My client, Dr. Caring (not his real name), was alarmed at the significant decrease in new-client numbers at his practice.
As a practice that had enjoyed a fair amount of success previously, he wasn't sure what to make of these numbers. So he sent
a questionnaire to his current client base to sniff out the problem. Everything appeared normal.
Baffled, he hired a mystery shopper to investigate further. The practice passed with flying colors. He asked area practices
whether they were experiencing low new-client numbers as well. No, they said.
The mystery continued, until one day an employee stumbled onto an online review naming one of Dr. Caring's associates "the
worst veterinarian I have ever visited." The scathing review listed details of a situation that rang a bell with no one in
the practice. Lo and behold, the author of the post was actually a disgruntled former employee. That one scathing review was
single-handedly bringing about the demise of the practice.
The practice contacted the employee and threatened to sue for defamation of character if she did not remove the posting. She
refused. After contacting the website asking for the post to be removed, it finally happened—two months and much damage later.
People put a lot of faith in online reviews. According to Nielsen's latest Global Trust in Advertising report, which surveyed
more than 28,000 Internet respondents in 56 countries, online consumer reviews are the second-most trusted source of brand
information and messaging, with 70 percent of global consumers trusting online reviews. That's an increase of 15 percent in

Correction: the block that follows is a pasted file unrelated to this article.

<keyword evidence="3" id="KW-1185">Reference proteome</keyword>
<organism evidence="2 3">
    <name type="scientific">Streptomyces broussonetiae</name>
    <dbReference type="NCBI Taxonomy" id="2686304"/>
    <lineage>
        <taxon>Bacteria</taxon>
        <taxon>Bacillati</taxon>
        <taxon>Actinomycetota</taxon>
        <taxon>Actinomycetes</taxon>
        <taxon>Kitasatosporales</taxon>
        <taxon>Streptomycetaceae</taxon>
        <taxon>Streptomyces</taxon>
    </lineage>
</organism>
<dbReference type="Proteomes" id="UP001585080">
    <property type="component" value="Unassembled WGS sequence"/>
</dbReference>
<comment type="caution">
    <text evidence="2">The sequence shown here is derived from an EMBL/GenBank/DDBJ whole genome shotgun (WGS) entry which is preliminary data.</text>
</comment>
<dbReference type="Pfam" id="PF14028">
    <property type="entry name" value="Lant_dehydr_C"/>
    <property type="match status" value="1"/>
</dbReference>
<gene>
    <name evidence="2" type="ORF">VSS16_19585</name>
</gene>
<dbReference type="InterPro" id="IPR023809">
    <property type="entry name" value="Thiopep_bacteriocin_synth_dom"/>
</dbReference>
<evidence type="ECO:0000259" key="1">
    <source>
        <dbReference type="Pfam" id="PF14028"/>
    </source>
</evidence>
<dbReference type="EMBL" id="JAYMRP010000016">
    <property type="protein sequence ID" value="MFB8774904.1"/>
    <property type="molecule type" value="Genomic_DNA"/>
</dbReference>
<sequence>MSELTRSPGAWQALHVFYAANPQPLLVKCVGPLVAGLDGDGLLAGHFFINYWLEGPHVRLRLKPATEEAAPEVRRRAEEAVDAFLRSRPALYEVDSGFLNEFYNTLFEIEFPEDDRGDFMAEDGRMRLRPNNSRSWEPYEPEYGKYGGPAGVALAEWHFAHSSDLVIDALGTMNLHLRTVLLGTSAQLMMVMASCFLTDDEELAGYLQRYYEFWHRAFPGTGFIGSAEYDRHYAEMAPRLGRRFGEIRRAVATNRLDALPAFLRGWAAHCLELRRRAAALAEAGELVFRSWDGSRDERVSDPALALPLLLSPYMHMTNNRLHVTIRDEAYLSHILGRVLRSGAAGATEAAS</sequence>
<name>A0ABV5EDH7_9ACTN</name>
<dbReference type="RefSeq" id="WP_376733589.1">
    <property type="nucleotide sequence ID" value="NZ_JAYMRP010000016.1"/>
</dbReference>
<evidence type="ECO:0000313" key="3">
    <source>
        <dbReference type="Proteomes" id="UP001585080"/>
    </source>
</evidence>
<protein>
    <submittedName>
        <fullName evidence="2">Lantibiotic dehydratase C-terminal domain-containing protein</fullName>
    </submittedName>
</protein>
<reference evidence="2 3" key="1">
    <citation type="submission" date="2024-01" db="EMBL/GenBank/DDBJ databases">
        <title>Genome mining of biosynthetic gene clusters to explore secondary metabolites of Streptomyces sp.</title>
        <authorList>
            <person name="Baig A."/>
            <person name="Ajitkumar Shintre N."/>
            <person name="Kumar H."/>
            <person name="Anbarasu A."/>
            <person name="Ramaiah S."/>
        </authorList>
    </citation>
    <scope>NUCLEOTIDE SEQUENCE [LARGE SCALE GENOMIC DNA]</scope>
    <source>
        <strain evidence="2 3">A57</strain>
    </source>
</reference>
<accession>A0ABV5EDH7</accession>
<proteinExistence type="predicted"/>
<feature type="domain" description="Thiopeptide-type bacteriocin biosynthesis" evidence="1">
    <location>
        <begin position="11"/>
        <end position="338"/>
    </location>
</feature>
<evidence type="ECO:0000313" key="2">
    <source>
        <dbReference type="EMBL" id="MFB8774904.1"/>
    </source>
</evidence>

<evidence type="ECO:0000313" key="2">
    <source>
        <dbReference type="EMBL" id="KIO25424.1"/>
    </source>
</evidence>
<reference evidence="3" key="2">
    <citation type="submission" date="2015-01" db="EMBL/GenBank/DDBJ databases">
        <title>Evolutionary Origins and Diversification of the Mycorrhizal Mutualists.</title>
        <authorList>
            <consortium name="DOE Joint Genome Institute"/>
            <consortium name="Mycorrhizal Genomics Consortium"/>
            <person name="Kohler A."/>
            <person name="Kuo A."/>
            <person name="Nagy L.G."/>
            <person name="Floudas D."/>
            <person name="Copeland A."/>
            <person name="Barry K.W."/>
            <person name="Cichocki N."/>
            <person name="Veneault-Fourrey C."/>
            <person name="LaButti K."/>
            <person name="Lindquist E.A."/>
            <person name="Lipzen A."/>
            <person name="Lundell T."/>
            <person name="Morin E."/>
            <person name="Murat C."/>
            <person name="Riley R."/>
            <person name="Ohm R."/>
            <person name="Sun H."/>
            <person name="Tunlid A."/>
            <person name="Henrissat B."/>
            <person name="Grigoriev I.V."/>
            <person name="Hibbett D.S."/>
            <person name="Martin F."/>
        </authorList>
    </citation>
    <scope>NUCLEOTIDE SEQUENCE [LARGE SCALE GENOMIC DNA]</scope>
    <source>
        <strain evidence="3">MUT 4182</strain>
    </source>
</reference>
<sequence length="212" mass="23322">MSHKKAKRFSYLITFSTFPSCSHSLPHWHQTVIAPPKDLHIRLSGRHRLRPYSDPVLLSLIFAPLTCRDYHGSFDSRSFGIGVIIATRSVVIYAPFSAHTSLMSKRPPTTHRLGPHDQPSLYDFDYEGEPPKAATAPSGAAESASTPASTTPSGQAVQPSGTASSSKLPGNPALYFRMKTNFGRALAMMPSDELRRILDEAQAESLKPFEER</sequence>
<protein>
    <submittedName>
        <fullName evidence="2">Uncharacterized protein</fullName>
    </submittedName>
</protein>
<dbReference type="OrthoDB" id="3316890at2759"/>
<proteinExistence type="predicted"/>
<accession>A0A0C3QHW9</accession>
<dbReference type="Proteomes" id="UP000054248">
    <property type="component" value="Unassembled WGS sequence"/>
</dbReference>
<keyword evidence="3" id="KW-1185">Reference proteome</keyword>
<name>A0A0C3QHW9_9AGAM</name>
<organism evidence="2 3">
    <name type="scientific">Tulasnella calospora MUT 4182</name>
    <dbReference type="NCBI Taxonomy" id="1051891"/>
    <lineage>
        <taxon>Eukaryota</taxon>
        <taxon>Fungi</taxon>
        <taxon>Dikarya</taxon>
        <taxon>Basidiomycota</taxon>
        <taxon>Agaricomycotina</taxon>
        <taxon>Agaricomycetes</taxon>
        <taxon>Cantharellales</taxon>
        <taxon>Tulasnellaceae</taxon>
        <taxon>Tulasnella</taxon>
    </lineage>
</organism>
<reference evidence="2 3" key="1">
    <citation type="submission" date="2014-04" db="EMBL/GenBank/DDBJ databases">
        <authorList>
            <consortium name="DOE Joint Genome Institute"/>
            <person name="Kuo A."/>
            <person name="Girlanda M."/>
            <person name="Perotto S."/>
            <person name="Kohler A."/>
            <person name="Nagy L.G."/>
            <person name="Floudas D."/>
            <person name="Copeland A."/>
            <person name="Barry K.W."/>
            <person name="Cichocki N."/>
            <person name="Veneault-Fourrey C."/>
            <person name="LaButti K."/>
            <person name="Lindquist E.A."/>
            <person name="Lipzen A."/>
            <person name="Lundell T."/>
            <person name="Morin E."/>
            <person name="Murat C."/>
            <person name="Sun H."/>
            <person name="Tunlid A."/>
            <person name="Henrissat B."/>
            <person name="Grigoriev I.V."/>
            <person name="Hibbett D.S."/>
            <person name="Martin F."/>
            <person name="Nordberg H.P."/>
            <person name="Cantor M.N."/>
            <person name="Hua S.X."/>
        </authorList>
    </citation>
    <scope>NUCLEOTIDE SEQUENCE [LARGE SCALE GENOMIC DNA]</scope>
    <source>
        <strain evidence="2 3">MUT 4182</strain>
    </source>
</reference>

just four years.
A different study from Maritz Research shows that 75 percent of survey respondents think online reviews are generally fair.
Sixteen percent say the reviews are overly negative, and 9 percent think they are overly positive.
It might be hard to believe that people put such stock in reviews, but have you ever looked up the ratings for a hotel or
restaurant before making a reservation? Do you research contractors before hiring? Of course, almost all of us do. We want
to know what we're getting into. But we also know enough to realize that not everything posted online is true. We're cautious,
but negative reviews can stain a business reputation anyway.
Your first defense against negative reviews is to know when people are talking about you. Use these sites to your advantage.
An easy way to do this is to set up a Google alert. At http://google.com/alerts you can set the alert to let you know when people are talking online about you, your doctors, your practice or any number
of related key words. The system isn't 100 percent reliable, but it's a free step in the right direction. And, you'll enjoy
the ego boost as well when you receive alerts that people are saying nice things about you. Let's hope those alerts far outnumber
If you're in business, you can pretty much be assured that, sooner or later, you will get a negative review. As the saying
goes, "You can please some of the people some of the time, but you can never please all of the people all of the time." Don't
bury your head in the sand and hope reviews go away. In today's business environment, you must be more aware and more Internet
savvy and communicate more than ever.